As we await the President’s new strategizing on global warming, we note Chairman John Dingell’s insight as reported in today’s The Hill.
House Energy and Commerce Committee Chairman John Dingell (D-Mich.) said Tuesday that he is no longer contemplating a “carbon tax” as a way to reduce greenhouse gas emissions.
“Times have changed; our economy has taken a hard downward turn and now is not the time for us to put any additional financial burden on the working families of Michigan or this nation,” Dingell said.
And a very exercised Iain Murray looks at the economics and politics in this post in The Corner.
As I said, this is just so unnecessary. The President is right that activist litigation has forced his agencies into a regulatory nightmare – and things will only get worse if his own Interior Secretary decides to list the Polar Bear as endangered thanks to climate change. What he should be doing is telling Congress in no uncertain terms that the activists have twisted the Clean Air Act, Endangered Species Act and National Environmental Protection Act to breaking point by their use of them as a vehicle for global warming activism and that therefore Congress should fix those Acts so they can’t be used so inappropriately again. As for emissions, the problem lies with Congress and Congress should debate among itself what to do, without any direction from the President. Siding with those who call for a mandatory emissions target does not help that debate.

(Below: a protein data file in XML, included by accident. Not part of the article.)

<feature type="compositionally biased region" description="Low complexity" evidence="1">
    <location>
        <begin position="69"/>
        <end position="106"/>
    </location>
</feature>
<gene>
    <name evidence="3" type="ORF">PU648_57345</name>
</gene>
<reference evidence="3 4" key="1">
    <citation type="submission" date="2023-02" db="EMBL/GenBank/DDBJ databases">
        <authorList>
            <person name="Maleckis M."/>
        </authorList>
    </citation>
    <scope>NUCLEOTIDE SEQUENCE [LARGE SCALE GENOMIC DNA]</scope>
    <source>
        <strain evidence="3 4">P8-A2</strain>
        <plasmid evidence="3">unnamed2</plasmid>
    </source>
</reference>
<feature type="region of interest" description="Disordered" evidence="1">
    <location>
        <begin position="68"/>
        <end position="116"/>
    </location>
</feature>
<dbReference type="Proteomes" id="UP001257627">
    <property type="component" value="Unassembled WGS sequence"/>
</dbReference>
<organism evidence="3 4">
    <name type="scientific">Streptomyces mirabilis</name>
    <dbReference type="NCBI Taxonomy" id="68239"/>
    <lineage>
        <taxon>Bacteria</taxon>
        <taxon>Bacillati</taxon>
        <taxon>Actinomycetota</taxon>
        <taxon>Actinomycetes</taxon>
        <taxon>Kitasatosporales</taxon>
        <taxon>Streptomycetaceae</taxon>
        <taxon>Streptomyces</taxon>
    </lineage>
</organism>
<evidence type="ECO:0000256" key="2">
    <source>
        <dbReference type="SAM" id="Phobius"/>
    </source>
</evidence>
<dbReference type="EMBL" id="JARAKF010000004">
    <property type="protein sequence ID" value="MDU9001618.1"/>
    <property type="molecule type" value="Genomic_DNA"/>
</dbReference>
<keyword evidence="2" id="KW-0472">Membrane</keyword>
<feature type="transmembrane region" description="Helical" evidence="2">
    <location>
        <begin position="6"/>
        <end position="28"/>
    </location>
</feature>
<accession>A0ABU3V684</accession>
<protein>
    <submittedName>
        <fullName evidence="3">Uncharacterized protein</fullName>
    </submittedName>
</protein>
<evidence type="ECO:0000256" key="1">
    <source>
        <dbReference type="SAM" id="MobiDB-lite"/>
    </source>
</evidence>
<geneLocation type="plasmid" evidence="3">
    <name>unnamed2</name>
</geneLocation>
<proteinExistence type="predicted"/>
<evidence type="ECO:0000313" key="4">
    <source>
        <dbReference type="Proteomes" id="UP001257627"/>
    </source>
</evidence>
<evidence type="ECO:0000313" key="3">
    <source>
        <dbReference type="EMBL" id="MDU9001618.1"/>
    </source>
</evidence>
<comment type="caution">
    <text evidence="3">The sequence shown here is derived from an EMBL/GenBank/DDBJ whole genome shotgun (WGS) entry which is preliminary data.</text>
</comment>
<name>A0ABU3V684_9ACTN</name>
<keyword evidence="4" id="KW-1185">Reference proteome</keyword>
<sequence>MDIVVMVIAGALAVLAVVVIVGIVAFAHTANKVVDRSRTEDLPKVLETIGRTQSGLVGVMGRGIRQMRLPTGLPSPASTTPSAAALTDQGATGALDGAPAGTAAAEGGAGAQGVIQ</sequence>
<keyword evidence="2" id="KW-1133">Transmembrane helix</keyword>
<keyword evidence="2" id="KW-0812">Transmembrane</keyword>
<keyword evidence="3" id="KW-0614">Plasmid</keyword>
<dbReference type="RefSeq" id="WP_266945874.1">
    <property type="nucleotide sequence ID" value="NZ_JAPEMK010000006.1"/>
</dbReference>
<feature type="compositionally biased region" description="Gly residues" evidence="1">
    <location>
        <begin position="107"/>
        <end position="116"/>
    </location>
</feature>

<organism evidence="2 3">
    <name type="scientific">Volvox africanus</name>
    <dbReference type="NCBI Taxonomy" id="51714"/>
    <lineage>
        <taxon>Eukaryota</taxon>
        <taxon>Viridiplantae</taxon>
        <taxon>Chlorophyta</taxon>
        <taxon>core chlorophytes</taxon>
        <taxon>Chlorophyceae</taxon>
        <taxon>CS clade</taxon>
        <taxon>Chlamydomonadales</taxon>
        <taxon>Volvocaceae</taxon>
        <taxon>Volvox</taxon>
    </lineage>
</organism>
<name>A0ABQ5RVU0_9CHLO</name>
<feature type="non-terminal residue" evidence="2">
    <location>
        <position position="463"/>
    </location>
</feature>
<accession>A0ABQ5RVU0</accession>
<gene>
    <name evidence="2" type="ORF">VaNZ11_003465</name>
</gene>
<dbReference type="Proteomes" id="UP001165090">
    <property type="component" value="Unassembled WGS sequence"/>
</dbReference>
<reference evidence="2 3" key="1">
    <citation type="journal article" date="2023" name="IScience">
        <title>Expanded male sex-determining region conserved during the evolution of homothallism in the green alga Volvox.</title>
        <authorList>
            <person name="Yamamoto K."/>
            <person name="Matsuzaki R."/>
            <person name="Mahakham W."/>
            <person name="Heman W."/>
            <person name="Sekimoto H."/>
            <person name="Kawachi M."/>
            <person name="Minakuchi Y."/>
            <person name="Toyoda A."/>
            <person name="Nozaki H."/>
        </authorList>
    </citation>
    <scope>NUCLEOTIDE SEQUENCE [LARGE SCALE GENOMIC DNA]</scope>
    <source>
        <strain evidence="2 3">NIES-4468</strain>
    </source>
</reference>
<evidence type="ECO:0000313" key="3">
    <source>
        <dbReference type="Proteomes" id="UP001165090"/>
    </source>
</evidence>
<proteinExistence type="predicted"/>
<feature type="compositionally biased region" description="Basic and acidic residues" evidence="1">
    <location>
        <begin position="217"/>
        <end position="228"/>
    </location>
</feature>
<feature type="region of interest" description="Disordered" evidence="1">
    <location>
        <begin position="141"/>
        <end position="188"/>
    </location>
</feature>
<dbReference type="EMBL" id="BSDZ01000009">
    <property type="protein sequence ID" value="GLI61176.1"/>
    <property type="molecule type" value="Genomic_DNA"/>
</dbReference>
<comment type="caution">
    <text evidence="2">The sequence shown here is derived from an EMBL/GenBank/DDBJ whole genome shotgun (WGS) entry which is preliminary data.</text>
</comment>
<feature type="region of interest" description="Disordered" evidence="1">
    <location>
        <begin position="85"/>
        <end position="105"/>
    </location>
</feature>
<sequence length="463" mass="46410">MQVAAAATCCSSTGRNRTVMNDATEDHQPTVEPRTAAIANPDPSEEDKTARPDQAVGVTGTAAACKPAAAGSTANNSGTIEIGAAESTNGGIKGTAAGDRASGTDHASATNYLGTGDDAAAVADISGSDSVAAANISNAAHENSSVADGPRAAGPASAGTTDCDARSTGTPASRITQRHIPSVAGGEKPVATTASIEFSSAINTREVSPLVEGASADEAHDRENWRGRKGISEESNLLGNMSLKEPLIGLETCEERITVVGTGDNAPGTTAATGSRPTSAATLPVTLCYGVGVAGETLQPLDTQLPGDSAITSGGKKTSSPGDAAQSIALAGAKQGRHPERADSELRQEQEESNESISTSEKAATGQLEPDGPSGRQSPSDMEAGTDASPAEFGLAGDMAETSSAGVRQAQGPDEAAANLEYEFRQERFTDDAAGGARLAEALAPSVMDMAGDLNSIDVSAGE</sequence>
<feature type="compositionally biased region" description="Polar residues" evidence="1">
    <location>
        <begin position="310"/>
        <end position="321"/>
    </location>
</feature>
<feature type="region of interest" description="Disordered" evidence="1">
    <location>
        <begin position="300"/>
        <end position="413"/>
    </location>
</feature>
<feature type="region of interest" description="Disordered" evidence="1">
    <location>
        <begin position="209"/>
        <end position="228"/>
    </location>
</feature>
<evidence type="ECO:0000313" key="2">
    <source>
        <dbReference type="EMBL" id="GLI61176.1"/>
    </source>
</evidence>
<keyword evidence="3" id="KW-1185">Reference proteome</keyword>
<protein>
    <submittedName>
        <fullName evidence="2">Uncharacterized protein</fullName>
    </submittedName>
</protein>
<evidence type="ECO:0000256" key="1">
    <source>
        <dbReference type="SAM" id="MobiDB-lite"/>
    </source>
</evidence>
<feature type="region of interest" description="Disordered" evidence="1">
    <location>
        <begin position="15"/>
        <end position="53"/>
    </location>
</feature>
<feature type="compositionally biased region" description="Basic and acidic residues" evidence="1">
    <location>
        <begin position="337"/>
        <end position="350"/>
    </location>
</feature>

P.S. Much unhappiness at Planet Gore.
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